NTER PASSWORD. F
As the user continues typing in the password, the display changes as follows:
TER PASSWORD. FR
ER PASSWORD. FRI . . .
One effect of this display management is that the terminal continues to display to the user the last request or other message from the host, together with the user's response, until the response fills the entire display. Thus, if the user is interrupted or distracted while entering a response, the display of the remaining portion of the host inquiry readily reminds the user what task the terminal is calling for.
It is also an element of this display management feature that the terminal provides the foregoing pop-scroll formats with only two variables. One variable identifies whether the terminal is operating in the pop mode or in the scroll mode, and the other variable identifies the location of the display pointer on the display element.
A terminal according to the invention further has scroll-controlling keys which are operative during the scroll format of display. These are a single START/STOP key, a SLOW DOWN key, and a SPEED UP key. The SPEED UP and the SLOW DOWN keys control the scroll rate, which in an illustrative terminal has a range of from two to thirty characters per second, in sixteen intervals. Either key may be depressed momentarily, which causes one step change in speed. Holding one of these keys down causes the rate to change every 0.3 seconds, which is similar to an automatic repeat key of an electric typewriter. Further, each time the scroll rate changes, the terminal preferably issues an audio signal, i.e. a sound cue. When the user speeds up the scroll rate the sound cue correspondingly increases in frequency, and vice-versa. Once the scroll rate has reached its maximum or minimum value, the terminal no longer issues a cue if the user tries to exceed those limits.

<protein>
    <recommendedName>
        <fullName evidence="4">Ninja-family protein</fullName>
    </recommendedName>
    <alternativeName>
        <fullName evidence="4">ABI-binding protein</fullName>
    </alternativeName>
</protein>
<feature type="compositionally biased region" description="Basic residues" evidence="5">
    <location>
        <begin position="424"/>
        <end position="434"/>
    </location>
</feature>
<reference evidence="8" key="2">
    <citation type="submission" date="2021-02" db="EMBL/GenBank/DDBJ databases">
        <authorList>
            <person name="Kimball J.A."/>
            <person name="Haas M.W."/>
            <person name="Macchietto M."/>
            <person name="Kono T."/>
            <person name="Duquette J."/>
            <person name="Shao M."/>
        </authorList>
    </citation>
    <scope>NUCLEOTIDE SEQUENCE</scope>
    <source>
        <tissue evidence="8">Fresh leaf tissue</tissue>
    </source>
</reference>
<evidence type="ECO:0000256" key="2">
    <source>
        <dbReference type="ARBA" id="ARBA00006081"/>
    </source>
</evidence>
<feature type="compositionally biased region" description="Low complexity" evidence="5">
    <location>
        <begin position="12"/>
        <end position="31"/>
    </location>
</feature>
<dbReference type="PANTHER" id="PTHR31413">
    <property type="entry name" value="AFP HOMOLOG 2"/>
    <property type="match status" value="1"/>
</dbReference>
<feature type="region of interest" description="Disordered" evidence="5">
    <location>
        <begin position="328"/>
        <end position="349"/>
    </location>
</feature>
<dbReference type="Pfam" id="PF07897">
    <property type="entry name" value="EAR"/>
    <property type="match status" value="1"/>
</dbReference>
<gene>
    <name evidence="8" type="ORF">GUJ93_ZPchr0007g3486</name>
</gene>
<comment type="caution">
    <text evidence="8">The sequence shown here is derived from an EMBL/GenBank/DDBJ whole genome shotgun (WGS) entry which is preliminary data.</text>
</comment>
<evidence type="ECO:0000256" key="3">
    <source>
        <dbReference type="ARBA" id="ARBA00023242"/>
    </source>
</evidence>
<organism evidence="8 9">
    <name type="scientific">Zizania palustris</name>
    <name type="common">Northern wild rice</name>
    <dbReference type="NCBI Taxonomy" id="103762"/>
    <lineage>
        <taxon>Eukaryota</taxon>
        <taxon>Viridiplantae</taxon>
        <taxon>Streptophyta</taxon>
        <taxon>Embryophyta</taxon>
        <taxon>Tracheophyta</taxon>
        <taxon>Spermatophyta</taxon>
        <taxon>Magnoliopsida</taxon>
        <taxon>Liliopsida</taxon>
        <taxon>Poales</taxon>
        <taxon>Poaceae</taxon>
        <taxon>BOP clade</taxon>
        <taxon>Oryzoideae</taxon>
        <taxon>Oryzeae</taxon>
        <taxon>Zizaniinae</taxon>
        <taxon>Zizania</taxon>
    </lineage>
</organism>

The START/STOP control key toggles the scrolling display movement on and off. When the display is stopped in this manner, a preferred embodiment of the terminal produces a timer-like ticking sound to continually remind the user that the terminal has been placed in this stopped condition. The invention attains the foregoing selective controls of the scroll without loss of characters which it meanwhile is receiving from the host.
Still another aspect of the display management feature of this invention becomes apparent when a user depresses either of two further control keys on the keyboard, i.e. a BACKSPACE key, or a CLEAR ENTRY key. To illustrate this, consider the prior example where the user is typing in the password FRIDAY in response to a host message to ENTER password. In the event the user makes a mistake in typing in the desired password FRIDAY, this can simply be corrected by depressing either the BACKSPACE control key or the NO control key. In this instance, the response to the terminal to either control key is the same. The terminal deletes the last character which the user entered and shifts by one character to the right that portion of the displayed message which the user originated. Whatever portion of the prior host message is on the display screen remains undisturbed. In response to the CLEAR ENTRY control key in this instance, as may occur when the user has typed in an incorrect password and wishes to delete it, the terminal deletes the entire user response but again leaves undisturbed whatever portion of a host message which is being displayed. These, thus, are two further instances of the split screen operation which a terminal according to the invention provides. These features greatly facilitate the user in responding to host messages and, in general, in entering messages via the terminal.